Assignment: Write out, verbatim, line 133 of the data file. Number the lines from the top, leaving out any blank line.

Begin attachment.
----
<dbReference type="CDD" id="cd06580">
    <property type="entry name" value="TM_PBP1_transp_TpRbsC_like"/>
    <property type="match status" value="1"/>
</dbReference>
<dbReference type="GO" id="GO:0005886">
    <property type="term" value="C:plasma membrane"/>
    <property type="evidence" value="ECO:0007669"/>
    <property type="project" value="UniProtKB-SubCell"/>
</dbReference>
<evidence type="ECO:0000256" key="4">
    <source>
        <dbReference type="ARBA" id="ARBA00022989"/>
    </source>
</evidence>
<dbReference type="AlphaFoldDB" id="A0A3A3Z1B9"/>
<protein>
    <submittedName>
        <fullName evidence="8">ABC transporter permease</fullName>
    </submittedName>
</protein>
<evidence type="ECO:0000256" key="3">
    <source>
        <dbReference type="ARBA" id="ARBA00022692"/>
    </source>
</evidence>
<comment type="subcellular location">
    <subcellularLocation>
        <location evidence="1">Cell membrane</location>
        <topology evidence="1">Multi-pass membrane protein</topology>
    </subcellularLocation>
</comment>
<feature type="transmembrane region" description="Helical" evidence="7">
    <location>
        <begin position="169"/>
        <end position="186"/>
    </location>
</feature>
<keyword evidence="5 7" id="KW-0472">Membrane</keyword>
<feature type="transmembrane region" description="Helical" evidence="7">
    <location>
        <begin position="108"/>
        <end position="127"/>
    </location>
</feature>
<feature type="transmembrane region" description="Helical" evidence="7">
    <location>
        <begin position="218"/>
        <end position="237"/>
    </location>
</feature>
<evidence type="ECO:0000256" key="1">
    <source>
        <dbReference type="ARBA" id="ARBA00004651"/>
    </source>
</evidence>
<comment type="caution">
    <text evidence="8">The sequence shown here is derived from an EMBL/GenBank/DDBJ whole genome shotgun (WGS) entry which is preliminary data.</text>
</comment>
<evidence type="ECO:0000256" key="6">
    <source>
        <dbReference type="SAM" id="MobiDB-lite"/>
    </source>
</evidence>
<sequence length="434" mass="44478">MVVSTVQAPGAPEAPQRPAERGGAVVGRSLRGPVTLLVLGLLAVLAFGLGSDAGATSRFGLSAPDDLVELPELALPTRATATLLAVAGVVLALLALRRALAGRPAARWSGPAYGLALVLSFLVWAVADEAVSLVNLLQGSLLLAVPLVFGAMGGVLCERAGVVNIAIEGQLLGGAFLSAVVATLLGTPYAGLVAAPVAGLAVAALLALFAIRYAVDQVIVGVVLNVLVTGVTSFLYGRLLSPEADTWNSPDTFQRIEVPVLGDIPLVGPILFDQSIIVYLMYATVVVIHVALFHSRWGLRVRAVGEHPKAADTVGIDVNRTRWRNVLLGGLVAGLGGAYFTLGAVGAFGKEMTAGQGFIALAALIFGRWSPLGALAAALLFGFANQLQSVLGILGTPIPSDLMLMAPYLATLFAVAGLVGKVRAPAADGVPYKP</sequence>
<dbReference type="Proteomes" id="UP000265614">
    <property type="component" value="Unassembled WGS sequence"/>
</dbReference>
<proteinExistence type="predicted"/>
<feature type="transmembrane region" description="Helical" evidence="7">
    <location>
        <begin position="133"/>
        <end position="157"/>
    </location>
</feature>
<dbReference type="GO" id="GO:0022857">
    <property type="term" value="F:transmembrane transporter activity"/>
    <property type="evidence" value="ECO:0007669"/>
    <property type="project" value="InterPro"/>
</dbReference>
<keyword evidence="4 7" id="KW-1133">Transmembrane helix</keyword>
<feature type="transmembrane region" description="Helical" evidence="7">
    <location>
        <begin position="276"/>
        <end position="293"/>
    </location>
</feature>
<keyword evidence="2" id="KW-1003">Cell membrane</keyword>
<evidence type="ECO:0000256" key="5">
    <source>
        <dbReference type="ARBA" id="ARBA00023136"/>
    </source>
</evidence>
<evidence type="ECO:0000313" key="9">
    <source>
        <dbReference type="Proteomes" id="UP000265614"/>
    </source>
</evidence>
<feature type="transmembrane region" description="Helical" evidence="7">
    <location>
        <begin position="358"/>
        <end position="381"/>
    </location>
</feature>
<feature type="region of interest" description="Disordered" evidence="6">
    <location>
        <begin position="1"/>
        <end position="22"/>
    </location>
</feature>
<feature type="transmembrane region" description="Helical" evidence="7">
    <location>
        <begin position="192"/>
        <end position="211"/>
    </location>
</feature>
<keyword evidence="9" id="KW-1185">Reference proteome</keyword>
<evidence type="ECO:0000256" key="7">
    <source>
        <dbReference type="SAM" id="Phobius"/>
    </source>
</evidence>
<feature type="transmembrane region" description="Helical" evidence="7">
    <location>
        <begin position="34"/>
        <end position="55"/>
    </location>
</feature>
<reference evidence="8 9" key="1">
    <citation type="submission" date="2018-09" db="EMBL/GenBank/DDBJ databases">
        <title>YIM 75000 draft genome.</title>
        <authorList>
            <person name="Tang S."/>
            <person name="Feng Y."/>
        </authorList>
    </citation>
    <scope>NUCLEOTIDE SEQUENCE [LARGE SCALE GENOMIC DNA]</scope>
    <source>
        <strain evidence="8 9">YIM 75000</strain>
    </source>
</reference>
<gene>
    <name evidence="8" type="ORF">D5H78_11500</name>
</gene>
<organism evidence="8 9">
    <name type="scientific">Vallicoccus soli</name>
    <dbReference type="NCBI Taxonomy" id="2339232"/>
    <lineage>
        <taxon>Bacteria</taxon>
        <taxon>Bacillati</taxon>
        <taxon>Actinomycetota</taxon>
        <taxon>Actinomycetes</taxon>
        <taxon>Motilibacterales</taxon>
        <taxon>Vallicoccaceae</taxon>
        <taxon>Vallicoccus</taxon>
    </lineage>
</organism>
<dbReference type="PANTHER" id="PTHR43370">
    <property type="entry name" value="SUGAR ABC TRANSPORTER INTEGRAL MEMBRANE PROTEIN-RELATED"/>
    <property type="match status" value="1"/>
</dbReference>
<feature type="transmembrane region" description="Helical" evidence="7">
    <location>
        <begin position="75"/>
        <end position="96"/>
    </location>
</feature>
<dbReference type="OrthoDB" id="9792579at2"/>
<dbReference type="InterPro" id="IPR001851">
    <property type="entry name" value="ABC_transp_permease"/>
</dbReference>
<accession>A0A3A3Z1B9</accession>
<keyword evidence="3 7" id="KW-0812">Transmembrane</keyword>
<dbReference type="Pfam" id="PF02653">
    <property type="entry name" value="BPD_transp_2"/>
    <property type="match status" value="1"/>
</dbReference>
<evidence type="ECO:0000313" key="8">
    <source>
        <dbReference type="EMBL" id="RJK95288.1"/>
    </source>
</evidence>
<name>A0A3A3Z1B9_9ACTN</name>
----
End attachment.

            <person name="Feng Y."/>